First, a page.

DC9, on the edge of the U Street district where the 9:30 Club, Black Cat, Velvet Lounge, Twins Jazz, Bohemian Caverns and more are all also located, is a small venue housed on the second floor of a bar (much like The Red and the Black and the aforementioned Velvet Lounge). The performance space, just a block or two from the U Street/Cardozo green line metro stop, probably has a capacity of 150 or so. The stage is basically at floor level, but unique because it’s set in a corner of the room, so the audience wraps around the stage on two sides, offering a nice variety of angles for photographers.
DC9 books a wide variety of shows, from indie-rock to metal to DJ’ed dance parties. For the conventional shows I’ve been to, the venue can get pretty crowded, but it’s usually pretty easy to move around and get different angles despite the fact that, obviously, there’s no pit. There is no photo policy; I’ve never been at a show where any limits on any kind of photography were advertised or enforced. I’ve even blasted away with flash at a crowded Marnie Stern show (trying as hard as possible not to be annoying, of course), and that was no problem.
Per the above photo, there is usually a spot of good lighting in the middle of the DC9 stage. If the primary performer sets up there, you’re golden – ISO 1600 with a fast prime is very doable except for the most active of bands. However, the stage lighting tends to be very patchy and dim outside of that one good spot. Performers on the side are tough to get and drummers, who tend to set up in the corner, are almost impossible (being both much further away from the edge of the stage and almost completely un-lit). Getting the drummer in the below shot required ISO 6400, f/1.8, 1/80, with the exposure pushed almost another full stop in post, and a black & white conversion to cope with extreme noise.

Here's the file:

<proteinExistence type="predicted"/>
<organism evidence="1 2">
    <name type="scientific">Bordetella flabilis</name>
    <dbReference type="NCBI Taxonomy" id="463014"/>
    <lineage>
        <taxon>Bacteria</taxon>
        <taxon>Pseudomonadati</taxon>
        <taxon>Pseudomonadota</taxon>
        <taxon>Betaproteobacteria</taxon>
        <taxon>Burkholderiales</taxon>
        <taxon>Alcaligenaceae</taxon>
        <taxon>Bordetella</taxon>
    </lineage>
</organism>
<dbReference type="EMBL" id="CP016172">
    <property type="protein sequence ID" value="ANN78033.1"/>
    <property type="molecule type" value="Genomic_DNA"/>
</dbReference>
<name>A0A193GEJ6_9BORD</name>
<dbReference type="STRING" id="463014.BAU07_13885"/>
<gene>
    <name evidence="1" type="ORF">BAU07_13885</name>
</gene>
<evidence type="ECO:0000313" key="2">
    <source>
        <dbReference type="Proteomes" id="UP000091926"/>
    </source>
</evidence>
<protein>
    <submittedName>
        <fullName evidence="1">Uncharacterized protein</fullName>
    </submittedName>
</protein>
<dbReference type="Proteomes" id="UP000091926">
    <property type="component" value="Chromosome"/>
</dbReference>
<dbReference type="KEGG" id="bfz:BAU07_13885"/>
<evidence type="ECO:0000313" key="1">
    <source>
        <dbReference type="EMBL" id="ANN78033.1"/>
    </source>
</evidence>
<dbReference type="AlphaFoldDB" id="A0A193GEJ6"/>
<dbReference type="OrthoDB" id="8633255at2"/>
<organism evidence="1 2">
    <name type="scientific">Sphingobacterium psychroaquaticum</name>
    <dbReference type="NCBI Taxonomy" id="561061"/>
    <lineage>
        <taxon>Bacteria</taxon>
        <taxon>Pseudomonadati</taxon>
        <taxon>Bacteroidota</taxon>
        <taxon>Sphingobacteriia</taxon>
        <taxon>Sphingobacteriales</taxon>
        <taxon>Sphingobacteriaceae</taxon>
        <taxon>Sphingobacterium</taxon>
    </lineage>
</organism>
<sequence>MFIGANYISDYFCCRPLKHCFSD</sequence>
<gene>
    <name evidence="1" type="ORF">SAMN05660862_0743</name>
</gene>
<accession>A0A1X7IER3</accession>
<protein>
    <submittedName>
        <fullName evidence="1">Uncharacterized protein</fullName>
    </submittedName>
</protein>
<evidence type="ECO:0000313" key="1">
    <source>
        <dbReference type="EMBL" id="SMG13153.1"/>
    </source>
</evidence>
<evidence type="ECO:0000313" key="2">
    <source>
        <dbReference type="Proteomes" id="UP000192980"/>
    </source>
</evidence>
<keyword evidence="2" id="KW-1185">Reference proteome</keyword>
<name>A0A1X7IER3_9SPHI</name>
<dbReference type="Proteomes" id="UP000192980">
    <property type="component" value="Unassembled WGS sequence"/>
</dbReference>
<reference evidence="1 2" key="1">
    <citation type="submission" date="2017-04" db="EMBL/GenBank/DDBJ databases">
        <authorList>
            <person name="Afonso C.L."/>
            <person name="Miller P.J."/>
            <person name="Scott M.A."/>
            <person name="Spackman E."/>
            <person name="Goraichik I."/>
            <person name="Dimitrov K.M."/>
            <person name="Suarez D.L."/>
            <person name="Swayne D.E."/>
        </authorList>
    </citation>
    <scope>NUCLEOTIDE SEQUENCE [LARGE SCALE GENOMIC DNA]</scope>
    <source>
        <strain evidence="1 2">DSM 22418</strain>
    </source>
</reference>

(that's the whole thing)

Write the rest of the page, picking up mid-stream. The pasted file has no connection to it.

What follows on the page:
Per usual for a venue this size, the lighting is completely static – no fancy light shows here. But although the lighting is static and dim, there’s usually a nice mix of warm colors, cool colors and white light. At DC9 I usually end up shooting with my 50/1.8 at ISO 1600-3200 depending on the shutter speed I’m looking for, using my 17-55/2.8 sparingly for wider shots at higher ISO when I can afford to use a slower shutter speed. As I said, flash is also an option, which of course opens up an entirely different range of lenses that it’s possible to use. You can get close enough to the performers here that a fisheye or extreme wide-angle is a real option.
There are a bunch of venues around this size in DC, and DC9 is probably my favorite one to shoot in. They’re on the good end of the “static and dim” lighting spectrum, and the placement of the stage in the corner is really nice for moving around and getting lots of different looks. Just make sure you bring some fast lenses, a good strobe or a camera capable of extreme high ISO work.